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"Lt Colonel Dan Rooney transcends the best of the American Warrior Spirit. Fly Into the Wind is a powerful read that will absolutely help you discover your destined path and unlock your best life." --Sean Hannity, #1 New York Times bestselling author F-16 fighter pilot, American hero, Folds of Honor founder, and family man Dan Rooney delivers a code for living--an inspirational call to action to help ordinary people ascend to their highest level in life. CAVU is an Air Force acronym that stands for "ceiling and visibility unrestricted." It describes the perfect conditions for flying a fighter jet, when steel-blue skies invite pilots to spread their wings like supersonic eagles. Fighter pilots cherish CAVU days because they know tomorrow can bring challenging conditions. Life is no different. From the outside, it looked like the American dream: Lieutenant Colonel Dan "Noonan" Rooney was an F-16 fighter pilot, PGA Professional, husband to his college sweetheart, and father of five daughters. His position in life should have been a blessing. But a near-tragic mishap while piloting his F-16 triggered an ominous life storm that altered his trajectory and filled him with self-doubt. A jet takes off into the wind because it requires resistance over its wings to fly. Embracing this outlook, Lt Colonel Rooney's attitude toward the resistance in his life changed from resentment to humble introspection. It was then that he began to apply CAVU to his personal life. In Fly Into the Wind, he shares a code of living that combines powerful tenets and the ultimate belief in God to help you discover and seize your best life. Hyper-focused on the precise areas that are immediately under your control, CAVU is a disciplined approach to each day that will help you reshape, motivate, prioritize, and ultimately thrive--in the time-honored spirit of the fighter pilot. Rooney has broken down CAVU into ten unique lines of effort (LOE), with each LOE building upon the previous one to provide a positive vector toward a new way of living. Along this enlightened path, readers will discover a renewed belief in themselves and the art of the possible. Part spiritual guide and part call to action, Fly Into the Wind combines Lt Colonel Rooney's Air Force fighter pilot stories with his discovery of faith and purpose in order to help each reader achieve CAVU. In this world of identity politics, PC police, misplaced morals, and external noise, Rooney's book will show how all of us are connected by God in more ways than we realize, and that the path to fulfillment begins with changing ourselves in order to better one another.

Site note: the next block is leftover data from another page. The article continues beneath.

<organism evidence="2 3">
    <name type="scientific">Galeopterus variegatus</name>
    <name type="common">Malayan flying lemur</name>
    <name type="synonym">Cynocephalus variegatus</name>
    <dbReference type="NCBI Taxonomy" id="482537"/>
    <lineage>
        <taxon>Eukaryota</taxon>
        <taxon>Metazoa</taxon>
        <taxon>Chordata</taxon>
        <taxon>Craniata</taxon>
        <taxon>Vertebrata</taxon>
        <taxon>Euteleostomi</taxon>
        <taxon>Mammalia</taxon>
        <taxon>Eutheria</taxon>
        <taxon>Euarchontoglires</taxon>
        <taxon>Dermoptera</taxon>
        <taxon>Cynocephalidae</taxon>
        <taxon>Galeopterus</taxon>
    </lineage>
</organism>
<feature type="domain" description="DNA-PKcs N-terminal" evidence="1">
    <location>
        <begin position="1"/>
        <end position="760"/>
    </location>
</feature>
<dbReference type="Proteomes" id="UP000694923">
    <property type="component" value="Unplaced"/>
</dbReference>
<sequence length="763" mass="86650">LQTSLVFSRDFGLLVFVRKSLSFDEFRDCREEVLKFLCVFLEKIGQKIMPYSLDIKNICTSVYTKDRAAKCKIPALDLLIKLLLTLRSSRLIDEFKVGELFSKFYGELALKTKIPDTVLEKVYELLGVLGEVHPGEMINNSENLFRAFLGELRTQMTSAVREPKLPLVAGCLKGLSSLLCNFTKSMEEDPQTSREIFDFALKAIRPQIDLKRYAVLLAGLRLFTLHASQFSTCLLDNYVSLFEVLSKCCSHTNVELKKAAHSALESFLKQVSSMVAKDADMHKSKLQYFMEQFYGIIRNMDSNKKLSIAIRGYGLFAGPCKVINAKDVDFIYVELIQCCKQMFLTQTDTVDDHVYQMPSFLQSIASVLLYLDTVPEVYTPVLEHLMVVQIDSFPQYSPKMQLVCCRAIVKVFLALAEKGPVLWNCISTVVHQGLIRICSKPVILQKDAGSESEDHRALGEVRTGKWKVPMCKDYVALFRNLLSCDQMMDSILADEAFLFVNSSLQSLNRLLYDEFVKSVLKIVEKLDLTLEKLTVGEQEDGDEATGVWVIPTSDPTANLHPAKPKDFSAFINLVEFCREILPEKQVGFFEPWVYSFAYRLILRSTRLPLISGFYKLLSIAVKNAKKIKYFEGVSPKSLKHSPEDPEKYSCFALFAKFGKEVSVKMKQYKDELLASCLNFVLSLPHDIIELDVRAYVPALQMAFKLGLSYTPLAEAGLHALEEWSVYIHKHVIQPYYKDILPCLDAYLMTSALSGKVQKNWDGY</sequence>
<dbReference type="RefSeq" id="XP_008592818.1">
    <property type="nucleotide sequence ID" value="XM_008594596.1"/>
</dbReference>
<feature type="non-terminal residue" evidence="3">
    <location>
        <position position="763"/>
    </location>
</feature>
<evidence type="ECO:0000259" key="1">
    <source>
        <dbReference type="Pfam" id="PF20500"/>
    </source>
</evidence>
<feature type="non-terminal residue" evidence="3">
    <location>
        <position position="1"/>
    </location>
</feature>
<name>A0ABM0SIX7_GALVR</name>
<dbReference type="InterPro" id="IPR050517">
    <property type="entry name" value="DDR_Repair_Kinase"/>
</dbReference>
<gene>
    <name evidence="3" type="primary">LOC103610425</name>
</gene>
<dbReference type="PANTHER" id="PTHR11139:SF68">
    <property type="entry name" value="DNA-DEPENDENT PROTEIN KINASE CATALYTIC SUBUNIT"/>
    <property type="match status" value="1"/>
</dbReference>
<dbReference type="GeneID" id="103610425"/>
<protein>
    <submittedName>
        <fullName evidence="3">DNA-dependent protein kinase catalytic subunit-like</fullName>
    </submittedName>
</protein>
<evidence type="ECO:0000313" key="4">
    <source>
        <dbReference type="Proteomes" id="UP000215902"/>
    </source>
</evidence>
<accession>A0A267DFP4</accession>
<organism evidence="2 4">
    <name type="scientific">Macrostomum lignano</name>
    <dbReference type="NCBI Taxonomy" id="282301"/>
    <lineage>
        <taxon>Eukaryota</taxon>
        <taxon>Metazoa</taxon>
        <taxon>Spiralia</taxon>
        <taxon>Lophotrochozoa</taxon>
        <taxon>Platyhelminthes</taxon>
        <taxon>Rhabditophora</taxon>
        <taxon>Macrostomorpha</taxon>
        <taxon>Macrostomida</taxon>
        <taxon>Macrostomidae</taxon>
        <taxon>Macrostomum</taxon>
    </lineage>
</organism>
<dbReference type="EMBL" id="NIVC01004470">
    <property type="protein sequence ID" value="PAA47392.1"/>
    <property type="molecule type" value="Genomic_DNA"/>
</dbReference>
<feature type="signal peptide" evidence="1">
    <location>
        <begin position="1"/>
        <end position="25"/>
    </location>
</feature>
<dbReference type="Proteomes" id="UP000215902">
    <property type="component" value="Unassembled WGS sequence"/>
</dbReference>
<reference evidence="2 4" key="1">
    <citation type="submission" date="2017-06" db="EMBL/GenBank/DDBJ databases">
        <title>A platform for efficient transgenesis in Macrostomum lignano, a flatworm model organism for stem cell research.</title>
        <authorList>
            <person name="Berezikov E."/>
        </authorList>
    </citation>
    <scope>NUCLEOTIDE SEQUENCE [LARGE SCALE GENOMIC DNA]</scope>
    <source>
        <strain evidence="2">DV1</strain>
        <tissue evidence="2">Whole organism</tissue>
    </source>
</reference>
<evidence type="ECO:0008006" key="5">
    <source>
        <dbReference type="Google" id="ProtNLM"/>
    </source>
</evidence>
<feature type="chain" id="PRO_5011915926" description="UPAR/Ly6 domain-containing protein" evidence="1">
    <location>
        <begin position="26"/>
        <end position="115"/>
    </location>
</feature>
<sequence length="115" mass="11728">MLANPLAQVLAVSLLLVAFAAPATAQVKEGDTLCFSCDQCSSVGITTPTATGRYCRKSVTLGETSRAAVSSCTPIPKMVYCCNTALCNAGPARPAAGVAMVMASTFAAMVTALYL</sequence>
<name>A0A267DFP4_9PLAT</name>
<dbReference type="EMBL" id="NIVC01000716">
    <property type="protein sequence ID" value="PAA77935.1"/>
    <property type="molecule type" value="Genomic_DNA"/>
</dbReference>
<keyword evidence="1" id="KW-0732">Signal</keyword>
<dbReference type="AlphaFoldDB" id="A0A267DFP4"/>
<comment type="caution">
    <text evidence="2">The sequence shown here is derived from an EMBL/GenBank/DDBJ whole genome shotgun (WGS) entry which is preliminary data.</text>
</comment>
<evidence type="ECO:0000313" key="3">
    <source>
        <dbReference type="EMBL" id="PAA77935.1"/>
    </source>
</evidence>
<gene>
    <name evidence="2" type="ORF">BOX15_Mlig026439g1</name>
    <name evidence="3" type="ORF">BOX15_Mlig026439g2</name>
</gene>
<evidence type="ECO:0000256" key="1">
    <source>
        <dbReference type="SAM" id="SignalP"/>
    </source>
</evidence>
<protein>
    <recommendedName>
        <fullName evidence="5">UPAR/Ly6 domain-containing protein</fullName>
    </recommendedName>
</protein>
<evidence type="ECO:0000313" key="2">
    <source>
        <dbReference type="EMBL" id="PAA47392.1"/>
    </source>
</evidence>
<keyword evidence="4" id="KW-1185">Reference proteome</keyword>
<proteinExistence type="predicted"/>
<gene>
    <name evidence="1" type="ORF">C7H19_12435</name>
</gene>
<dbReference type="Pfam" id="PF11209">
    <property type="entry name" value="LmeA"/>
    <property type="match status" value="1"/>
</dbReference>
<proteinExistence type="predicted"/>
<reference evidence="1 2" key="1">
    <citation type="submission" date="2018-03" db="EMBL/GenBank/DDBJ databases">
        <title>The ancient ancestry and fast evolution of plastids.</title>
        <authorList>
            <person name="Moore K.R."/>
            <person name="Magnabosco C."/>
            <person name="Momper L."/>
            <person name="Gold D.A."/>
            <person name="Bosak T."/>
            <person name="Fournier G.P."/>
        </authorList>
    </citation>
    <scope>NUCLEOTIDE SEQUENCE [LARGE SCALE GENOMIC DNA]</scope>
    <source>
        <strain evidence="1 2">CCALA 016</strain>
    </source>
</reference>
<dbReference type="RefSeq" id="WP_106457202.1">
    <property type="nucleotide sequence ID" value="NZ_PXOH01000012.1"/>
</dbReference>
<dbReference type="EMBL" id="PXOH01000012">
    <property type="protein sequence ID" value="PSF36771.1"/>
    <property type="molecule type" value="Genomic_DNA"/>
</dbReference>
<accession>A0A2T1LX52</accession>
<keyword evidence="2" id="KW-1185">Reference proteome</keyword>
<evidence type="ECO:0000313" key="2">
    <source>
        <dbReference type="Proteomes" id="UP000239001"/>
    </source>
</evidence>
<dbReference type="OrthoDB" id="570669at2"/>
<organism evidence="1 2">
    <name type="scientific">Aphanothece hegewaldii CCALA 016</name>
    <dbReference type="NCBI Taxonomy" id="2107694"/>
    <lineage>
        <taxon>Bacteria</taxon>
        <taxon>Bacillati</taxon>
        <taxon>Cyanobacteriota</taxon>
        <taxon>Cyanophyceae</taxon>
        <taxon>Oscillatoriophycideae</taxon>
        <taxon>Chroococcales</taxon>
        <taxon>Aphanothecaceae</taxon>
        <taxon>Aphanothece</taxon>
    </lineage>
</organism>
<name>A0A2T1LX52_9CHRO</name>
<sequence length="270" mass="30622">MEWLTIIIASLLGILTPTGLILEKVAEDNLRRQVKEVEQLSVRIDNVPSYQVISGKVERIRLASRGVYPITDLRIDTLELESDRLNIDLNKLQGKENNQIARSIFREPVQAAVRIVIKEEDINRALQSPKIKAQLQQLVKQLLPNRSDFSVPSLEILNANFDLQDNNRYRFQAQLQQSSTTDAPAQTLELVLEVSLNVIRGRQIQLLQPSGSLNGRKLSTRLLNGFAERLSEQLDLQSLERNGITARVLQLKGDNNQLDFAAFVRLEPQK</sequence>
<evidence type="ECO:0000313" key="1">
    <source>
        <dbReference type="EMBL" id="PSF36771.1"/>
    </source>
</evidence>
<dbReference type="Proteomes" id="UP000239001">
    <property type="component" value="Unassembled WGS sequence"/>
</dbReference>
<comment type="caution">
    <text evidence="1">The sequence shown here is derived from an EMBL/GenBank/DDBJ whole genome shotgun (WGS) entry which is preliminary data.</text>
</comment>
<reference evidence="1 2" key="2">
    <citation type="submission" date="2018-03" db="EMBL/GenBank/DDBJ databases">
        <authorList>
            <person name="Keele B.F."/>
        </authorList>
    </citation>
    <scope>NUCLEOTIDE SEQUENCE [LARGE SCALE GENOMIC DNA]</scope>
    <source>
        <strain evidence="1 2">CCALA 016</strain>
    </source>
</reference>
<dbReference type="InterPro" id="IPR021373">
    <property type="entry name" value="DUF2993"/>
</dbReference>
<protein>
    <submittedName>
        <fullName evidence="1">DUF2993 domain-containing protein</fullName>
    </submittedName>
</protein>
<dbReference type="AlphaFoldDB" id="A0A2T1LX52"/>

Late antiquity was a perilous time for children, who were often the first victims of economic crisis, war, and disease. They had a one in three chance of dying before their first birthday, with as many as half dying before age ten. Christian writers accordingly sought to speak to the experience of bereavement and to provide cultural scripts for parents who had lost a child. These late ancient writers turned to characters like Eve and Sarah, Job and Jephthah as models for grieving and for confronting or submitting to the divine. Jephthah's Daughter, Sarah's Son traces the stories these writers crafted and the ways in which they shaped the lived experience of familial bereavement in ancient Christianity. A compelling social history that conveys the emotional lives of people in the late ancient world, Jephthah's Daughter, Sarah's Son is a powerful portrait of mourning that extends beyond antiquity to the present day.